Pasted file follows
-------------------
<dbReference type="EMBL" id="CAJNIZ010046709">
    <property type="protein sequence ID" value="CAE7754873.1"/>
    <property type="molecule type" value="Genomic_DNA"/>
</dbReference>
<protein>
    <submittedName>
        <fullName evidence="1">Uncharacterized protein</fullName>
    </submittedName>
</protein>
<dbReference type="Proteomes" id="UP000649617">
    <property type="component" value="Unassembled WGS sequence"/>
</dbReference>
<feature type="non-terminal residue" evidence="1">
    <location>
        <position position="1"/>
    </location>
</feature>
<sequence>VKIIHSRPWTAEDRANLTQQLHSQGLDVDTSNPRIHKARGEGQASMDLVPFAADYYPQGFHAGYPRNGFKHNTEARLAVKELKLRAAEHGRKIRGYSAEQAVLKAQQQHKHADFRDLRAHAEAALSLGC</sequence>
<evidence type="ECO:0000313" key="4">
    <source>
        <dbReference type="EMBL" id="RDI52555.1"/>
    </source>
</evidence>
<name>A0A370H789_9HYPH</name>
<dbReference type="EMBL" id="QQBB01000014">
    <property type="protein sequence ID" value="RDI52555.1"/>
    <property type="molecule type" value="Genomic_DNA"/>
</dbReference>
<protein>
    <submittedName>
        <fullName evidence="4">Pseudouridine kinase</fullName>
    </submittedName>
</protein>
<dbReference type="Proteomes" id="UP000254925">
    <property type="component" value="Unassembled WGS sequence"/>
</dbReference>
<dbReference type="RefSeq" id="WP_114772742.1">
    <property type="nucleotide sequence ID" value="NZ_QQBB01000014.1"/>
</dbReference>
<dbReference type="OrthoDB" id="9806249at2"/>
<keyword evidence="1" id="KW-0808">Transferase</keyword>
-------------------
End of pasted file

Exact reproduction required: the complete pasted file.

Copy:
<dbReference type="EMBL" id="CAJNIZ010046709">
    <property type="protein sequence ID" value="CAE7754873.1"/>
    <property type="molecule type" value="Genomic_DNA"/>
</dbReference>
<protein>
    <submittedName>
        <fullName evidence="1">Uncharacterized protein</fullName>
    </submittedName>
</protein>
<dbReference type="Proteomes" id="UP000649617">
    <property type="component" value="Unassembled WGS sequence"/>
</dbReference>
<feature type="non-terminal residue" evidence="1">
    <location>
        <position position="1"/>
    </location>
</feature>
<sequence>VKIIHSRPWTAEDRANLTQQLHSQGLDVDTSNPRIHKARGEGQASMDLVPFAADYYPQGFHAGYPRNGFKHNTEARLAVKELKLRAAEHGRKIRGYSAEQAVLKAQQQHKHADFRDLRAHAEAALSLGC</sequence>
<evidence type="ECO:0000313" key="4">
    <source>
        <dbReference type="EMBL" id="RDI52555.1"/>
    </source>
</evidence>
<name>A0A370H789_9HYPH</name>
<dbReference type="EMBL" id="QQBB01000014">
    <property type="protein sequence ID" value="RDI52555.1"/>
    <property type="molecule type" value="Genomic_DNA"/>
</dbReference>
<protein>
    <submittedName>
        <fullName evidence="4">Pseudouridine kinase</fullName>
    </submittedName>
</protein>
<dbReference type="Proteomes" id="UP000254925">
    <property type="component" value="Unassembled WGS sequence"/>
</dbReference>
<dbReference type="RefSeq" id="WP_114772742.1">
    <property type="nucleotide sequence ID" value="NZ_QQBB01000014.1"/>
</dbReference>
<dbReference type="OrthoDB" id="9806249at2"/>
<keyword evidence="1" id="KW-0808">Transferase</keyword>